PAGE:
Aim: Popular methods of glacial mass balance studies are time consuming, laborious and therefore, not repetitive at yearly manner. A compact, user-friendly classification algorithm has been applied to estimate Equilibrium Line Altitude (ELA) and mass balance of mountain or valley glaciers at yearly basis using Synthetic Aperture Radar (SAR) data for a period of 2012 to 2015. Cloud cover over the glacier catchment areas was studied to identify major seasons of precipitation over the study areas. The results were also compared to study the regional characteristics of the glaciers.

Study Area: The proposed module was used to analyze data over three Himalayan glaciers, namely, Durung Drung, Gangorti and Zemu. Chhota Shigri glacier was also studied with these three glaciers to understand the regional variations of the Himalayan glaciers.

Methodology: The classification algorithm was fixed for all glaciers and also independent from season, therefore, required least user intervention. The conditional loop based logics, consist of linear equations, classified glaciated region in different physical zones. Purely backscatter based classification result produced error by mixing zones due to overlapped signatures. Altitude thresholds of accumulation zones were employed to segregate the mixing in next level. The method required calibrated ortho-rectified sigma naught dual-pol SAR imagery as primary input. The glaciated area should be provided as Area of Interest (AOI). A Digital Elevation Model (DEM) file is required for altitude threshold. The output classes are saved in separate files with Boolean values. Optical data were used to estimate cloud coverage over the catchments of the glaciers.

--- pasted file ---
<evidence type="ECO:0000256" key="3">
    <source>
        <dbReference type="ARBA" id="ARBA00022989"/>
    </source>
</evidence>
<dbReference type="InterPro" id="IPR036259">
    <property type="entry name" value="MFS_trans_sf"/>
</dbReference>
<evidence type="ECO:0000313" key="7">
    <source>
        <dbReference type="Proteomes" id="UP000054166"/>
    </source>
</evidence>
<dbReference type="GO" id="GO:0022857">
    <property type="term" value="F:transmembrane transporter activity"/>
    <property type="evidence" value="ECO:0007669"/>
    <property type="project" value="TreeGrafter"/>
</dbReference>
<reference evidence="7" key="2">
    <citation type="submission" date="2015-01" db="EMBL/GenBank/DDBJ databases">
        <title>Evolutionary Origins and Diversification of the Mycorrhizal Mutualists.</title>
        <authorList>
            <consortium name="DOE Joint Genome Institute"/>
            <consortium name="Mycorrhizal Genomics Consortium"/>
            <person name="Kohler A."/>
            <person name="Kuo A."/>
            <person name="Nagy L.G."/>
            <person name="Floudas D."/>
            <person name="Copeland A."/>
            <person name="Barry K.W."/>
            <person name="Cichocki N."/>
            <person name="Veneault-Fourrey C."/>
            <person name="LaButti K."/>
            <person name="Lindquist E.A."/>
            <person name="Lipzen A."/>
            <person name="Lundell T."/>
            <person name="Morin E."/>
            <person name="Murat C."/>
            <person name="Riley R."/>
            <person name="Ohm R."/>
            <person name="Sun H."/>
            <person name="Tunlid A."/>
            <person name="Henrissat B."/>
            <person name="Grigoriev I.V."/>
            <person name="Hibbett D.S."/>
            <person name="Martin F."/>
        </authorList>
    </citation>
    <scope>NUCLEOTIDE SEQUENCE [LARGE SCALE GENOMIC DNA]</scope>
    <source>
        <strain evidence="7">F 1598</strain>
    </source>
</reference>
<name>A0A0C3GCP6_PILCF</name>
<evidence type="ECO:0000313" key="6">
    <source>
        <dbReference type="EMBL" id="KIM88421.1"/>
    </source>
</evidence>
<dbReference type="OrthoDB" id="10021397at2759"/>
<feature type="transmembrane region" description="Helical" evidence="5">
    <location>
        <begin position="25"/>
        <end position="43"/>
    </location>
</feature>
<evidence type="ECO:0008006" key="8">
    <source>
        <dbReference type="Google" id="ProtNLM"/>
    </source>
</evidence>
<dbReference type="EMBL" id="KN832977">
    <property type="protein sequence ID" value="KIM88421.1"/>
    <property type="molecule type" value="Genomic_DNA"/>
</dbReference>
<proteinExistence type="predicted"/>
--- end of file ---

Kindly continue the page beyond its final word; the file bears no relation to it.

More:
Results: Average mass balance of the selected glaciers is estimated as - 0.44 m w.e.a-1 during the study period. The mass balance of the glaciers are comparatively studied with variation in melting seasons, duration of melting periods, on set and cease of melting for each glacier to understand the regional pattern of mass loss.

Conclusion: Co and cross polarized SAR data are employed to derived debris size; however, cross polarized SAR backscattering has better correlation with debris size. The accuracy of the result derived from the developed method is ± 50 mm. Collection of field data on the surface topography is difficult for Mountain glaciers, especially over Himalaya. Use of satellite data can generate detailed information of glacier surface which will be further help to understand role of debris in glacier mass balance.